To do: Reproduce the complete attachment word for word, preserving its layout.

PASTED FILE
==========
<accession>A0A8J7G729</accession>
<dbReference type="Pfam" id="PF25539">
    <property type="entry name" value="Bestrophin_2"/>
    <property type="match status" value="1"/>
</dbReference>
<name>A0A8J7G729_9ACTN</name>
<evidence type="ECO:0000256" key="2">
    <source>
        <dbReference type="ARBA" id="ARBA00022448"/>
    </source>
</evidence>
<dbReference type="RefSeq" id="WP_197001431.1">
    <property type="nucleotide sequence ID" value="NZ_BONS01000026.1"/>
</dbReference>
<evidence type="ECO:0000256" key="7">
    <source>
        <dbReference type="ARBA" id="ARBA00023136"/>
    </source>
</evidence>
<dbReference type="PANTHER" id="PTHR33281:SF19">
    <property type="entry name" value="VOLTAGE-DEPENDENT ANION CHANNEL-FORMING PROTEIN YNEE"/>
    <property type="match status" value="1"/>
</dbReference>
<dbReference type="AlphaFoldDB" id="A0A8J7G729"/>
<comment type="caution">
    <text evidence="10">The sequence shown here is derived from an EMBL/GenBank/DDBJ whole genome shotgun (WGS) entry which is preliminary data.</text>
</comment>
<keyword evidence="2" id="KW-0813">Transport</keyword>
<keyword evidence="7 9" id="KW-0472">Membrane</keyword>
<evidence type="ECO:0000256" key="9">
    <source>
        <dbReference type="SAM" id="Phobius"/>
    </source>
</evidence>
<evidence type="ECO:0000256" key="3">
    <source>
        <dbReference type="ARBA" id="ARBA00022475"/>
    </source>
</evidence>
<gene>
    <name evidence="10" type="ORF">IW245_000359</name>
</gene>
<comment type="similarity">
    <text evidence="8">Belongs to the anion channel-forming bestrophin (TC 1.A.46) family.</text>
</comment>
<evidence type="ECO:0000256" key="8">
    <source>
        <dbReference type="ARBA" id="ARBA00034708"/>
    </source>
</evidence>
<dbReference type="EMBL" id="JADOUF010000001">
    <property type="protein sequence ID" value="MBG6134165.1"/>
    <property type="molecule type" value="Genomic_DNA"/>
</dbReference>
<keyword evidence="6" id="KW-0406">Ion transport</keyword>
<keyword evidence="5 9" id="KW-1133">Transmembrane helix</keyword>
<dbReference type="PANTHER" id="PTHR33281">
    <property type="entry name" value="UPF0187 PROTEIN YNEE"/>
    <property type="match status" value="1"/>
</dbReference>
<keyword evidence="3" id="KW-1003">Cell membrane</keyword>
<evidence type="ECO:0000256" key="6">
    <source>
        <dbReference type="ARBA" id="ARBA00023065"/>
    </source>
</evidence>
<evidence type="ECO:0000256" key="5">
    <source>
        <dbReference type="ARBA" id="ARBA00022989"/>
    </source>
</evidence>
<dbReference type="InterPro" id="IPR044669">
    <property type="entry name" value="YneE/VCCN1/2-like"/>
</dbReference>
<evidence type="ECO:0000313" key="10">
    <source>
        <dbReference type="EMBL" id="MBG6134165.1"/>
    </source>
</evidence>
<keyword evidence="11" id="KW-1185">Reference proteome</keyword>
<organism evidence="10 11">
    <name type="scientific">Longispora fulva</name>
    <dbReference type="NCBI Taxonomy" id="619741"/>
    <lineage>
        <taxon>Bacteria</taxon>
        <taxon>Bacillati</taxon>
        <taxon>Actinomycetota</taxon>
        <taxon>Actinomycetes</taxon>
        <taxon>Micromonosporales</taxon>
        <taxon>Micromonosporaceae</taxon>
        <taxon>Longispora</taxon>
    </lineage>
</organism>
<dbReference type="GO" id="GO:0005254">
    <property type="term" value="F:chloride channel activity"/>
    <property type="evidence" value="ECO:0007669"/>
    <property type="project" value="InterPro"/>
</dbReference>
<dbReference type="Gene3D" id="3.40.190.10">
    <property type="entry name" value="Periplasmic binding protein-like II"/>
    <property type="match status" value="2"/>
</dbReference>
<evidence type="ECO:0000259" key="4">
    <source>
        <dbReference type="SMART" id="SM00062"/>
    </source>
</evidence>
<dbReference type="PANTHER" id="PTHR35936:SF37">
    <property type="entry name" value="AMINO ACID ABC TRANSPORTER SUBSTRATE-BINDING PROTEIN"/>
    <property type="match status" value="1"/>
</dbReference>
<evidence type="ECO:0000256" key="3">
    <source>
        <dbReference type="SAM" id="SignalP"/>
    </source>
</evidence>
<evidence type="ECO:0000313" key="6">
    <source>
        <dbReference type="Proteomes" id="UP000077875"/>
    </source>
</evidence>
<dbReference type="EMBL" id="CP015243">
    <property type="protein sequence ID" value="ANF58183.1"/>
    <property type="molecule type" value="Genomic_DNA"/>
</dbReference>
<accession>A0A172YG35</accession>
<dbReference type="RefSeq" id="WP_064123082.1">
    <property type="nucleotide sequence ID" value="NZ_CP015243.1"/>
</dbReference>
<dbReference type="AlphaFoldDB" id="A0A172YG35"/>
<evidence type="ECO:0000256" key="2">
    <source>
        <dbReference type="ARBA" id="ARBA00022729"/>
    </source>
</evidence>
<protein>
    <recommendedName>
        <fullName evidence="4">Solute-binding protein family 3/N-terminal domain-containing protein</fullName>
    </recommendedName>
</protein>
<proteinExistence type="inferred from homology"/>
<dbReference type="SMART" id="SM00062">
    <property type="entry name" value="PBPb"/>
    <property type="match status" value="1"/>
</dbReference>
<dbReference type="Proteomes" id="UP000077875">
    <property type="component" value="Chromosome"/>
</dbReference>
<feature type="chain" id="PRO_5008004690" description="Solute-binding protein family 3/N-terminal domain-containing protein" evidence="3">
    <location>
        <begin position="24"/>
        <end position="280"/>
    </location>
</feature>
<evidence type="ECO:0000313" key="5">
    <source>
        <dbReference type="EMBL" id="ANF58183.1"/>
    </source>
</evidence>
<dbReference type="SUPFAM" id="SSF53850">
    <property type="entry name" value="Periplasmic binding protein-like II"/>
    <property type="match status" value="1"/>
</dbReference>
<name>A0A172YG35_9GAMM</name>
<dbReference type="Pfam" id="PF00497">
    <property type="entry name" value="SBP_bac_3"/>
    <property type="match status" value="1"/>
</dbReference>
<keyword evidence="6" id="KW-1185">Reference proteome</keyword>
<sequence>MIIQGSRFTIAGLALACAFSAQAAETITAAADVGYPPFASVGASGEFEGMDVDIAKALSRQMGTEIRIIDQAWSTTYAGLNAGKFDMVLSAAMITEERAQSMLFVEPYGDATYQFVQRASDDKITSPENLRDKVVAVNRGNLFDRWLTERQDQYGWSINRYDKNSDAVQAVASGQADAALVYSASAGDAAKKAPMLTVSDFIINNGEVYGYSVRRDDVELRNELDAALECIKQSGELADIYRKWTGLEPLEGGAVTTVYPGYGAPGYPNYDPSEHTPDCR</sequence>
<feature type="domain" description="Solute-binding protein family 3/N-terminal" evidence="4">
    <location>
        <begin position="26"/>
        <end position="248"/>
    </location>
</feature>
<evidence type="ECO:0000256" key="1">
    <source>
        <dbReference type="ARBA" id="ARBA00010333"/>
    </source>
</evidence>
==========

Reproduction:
<accession>A0A8J7G729</accession>
<dbReference type="Pfam" id="PF25539">
    <property type="entry name" value="Bestrophin_2"/>
    <property type="match status" value="1"/>
</dbReference>
<name>A0A8J7G729_9ACTN</name>
<evidence type="ECO:0000256" key="2">
    <source>
        <dbReference type="ARBA" id="ARBA00022448"/>
    </source>
</evidence>
<dbReference type="RefSeq" id="WP_197001431.1">
    <property type="nucleotide sequence ID" value="NZ_BONS01000026.1"/>
</dbReference>
<evidence type="ECO:0000256" key="7">
    <source>
        <dbReference type="ARBA" id="ARBA00023136"/>
    </source>
</evidence>
<dbReference type="PANTHER" id="PTHR33281:SF19">
    <property type="entry name" value="VOLTAGE-DEPENDENT ANION CHANNEL-FORMING PROTEIN YNEE"/>
    <property type="match status" value="1"/>
</dbReference>
<dbReference type="AlphaFoldDB" id="A0A8J7G729"/>
<comment type="caution">
    <text evidence="10">The sequence shown here is derived from an EMBL/GenBank/DDBJ whole genome shotgun (WGS) entry which is preliminary data.</text>
</comment>
<keyword evidence="2" id="KW-0813">Transport</keyword>
<keyword evidence="7 9" id="KW-0472">Membrane</keyword>
<evidence type="ECO:0000256" key="9">
    <source>
        <dbReference type="SAM" id="Phobius"/>
    </source>
</evidence>
<evidence type="ECO:0000256" key="3">
    <source>
        <dbReference type="ARBA" id="ARBA00022475"/>
    </source>
</evidence>
<gene>
    <name evidence="10" type="ORF">IW245_000359</name>
</gene>
<comment type="similarity">
    <text evidence="8">Belongs to the anion channel-forming bestrophin (TC 1.A.46) family.</text>
</comment>
<evidence type="ECO:0000256" key="8">
    <source>
        <dbReference type="ARBA" id="ARBA00034708"/>
    </source>
</evidence>
<dbReference type="EMBL" id="JADOUF010000001">
    <property type="protein sequence ID" value="MBG6134165.1"/>
    <property type="molecule type" value="Genomic_DNA"/>
</dbReference>
<keyword evidence="6" id="KW-0406">Ion transport</keyword>
<keyword evidence="5 9" id="KW-1133">Transmembrane helix</keyword>
<dbReference type="PANTHER" id="PTHR33281">
    <property type="entry name" value="UPF0187 PROTEIN YNEE"/>
    <property type="match status" value="1"/>
</dbReference>
<keyword evidence="3" id="KW-1003">Cell membrane</keyword>
<evidence type="ECO:0000256" key="6">
    <source>
        <dbReference type="ARBA" id="ARBA00023065"/>
    </source>
</evidence>
<evidence type="ECO:0000256" key="5">
    <source>
        <dbReference type="ARBA" id="ARBA00022989"/>
    </source>
</evidence>
<dbReference type="InterPro" id="IPR044669">
    <property type="entry name" value="YneE/VCCN1/2-like"/>
</dbReference>
<evidence type="ECO:0000313" key="10">
    <source>
        <dbReference type="EMBL" id="MBG6134165.1"/>
    </source>
</evidence>
<keyword evidence="11" id="KW-1185">Reference proteome</keyword>
<organism evidence="10 11">
    <name type="scientific">Longispora fulva</name>
    <dbReference type="NCBI Taxonomy" id="619741"/>
    <lineage>
        <taxon>Bacteria</taxon>
        <taxon>Bacillati</taxon>
        <taxon>Actinomycetota</taxon>
        <taxon>Actinomycetes</taxon>
        <taxon>Micromonosporales</taxon>
        <taxon>Micromonosporaceae</taxon>
        <taxon>Longispora</taxon>
    </lineage>
</organism>
<dbReference type="GO" id="GO:0005254">
    <property type="term" value="F:chloride channel activity"/>
    <property type="evidence" value="ECO:0007669"/>
    <property type="project" value="InterPro"/>
</dbReference>
<dbReference type="Gene3D" id="3.40.190.10">
    <property type="entry name" value="Periplasmic binding protein-like II"/>
    <property type="match status" value="2"/>
</dbReference>
<evidence type="ECO:0000259" key="4">
    <source>
        <dbReference type="SMART" id="SM00062"/>
    </source>
</evidence>
<dbReference type="PANTHER" id="PTHR35936:SF37">
    <property type="entry name" value="AMINO ACID ABC TRANSPORTER SUBSTRATE-BINDING PROTEIN"/>
    <property type="match status" value="1"/>
</dbReference>
<evidence type="ECO:0000256" key="3">
    <source>
        <dbReference type="SAM" id="SignalP"/>
    </source>
</evidence>
<evidence type="ECO:0000313" key="6">
    <source>
        <dbReference type="Proteomes" id="UP000077875"/>
    </source>
</evidence>
<dbReference type="EMBL" id="CP015243">
    <property type="protein sequence ID" value="ANF58183.1"/>
    <property type="molecule type" value="Genomic_DNA"/>
</dbReference>
<accession>A0A172YG35</accession>
<dbReference type="RefSeq" id="WP_064123082.1">
    <property type="nucleotide sequence ID" value="NZ_CP015243.1"/>
</dbReference>
<dbReference type="AlphaFoldDB" id="A0A172YG35"/>
<evidence type="ECO:0000256" key="2">
    <source>
        <dbReference type="ARBA" id="ARBA00022729"/>
    </source>
</evidence>
<protein>
    <recommendedName>
        <fullName evidence="4">Solute-binding protein family 3/N-terminal domain-containing protein</fullName>
    </recommendedName>
</protein>
<proteinExistence type="inferred from homology"/>
<dbReference type="SMART" id="SM00062">
    <property type="entry name" value="PBPb"/>
    <property type="match status" value="1"/>
</dbReference>
<dbReference type="Proteomes" id="UP000077875">
    <property type="component" value="Chromosome"/>
</dbReference>
<feature type="chain" id="PRO_5008004690" description="Solute-binding protein family 3/N-terminal domain-containing protein" evidence="3">
    <location>
        <begin position="24"/>
        <end position="280"/>
    </location>
</feature>
<evidence type="ECO:0000313" key="5">
    <source>
        <dbReference type="EMBL" id="ANF58183.1"/>
    </source>
</evidence>
<dbReference type="SUPFAM" id="SSF53850">
    <property type="entry name" value="Periplasmic binding protein-like II"/>
    <property type="match status" value="1"/>
</dbReference>
<name>A0A172YG35_9GAMM</name>
<dbReference type="Pfam" id="PF00497">
    <property type="entry name" value="SBP_bac_3"/>
    <property type="match status" value="1"/>
</dbReference>
<keyword evidence="6" id="KW-1185">Reference proteome</keyword>
<sequence>MIIQGSRFTIAGLALACAFSAQAAETITAAADVGYPPFASVGASGEFEGMDVDIAKALSRQMGTEIRIIDQAWSTTYAGLNAGKFDMVLSAAMITEERAQSMLFVEPYGDATYQFVQRASDDKITSPENLRDKVVAVNRGNLFDRWLTERQDQYGWSINRYDKNSDAVQAVASGQADAALVYSASAGDAAKKAPMLTVSDFIINNGEVYGYSVRRDDVELRNELDAALECIKQSGELADIYRKWTGLEPLEGGAVTTVYPGYGAPGYPNYDPSEHTPDCR</sequence>
<feature type="domain" description="Solute-binding protein family 3/N-terminal" evidence="4">
    <location>
        <begin position="26"/>
        <end position="248"/>
    </location>
</feature>
<evidence type="ECO:0000256" key="1">
    <source>
        <dbReference type="ARBA" id="ARBA00010333"/>
    </source>
</evidence>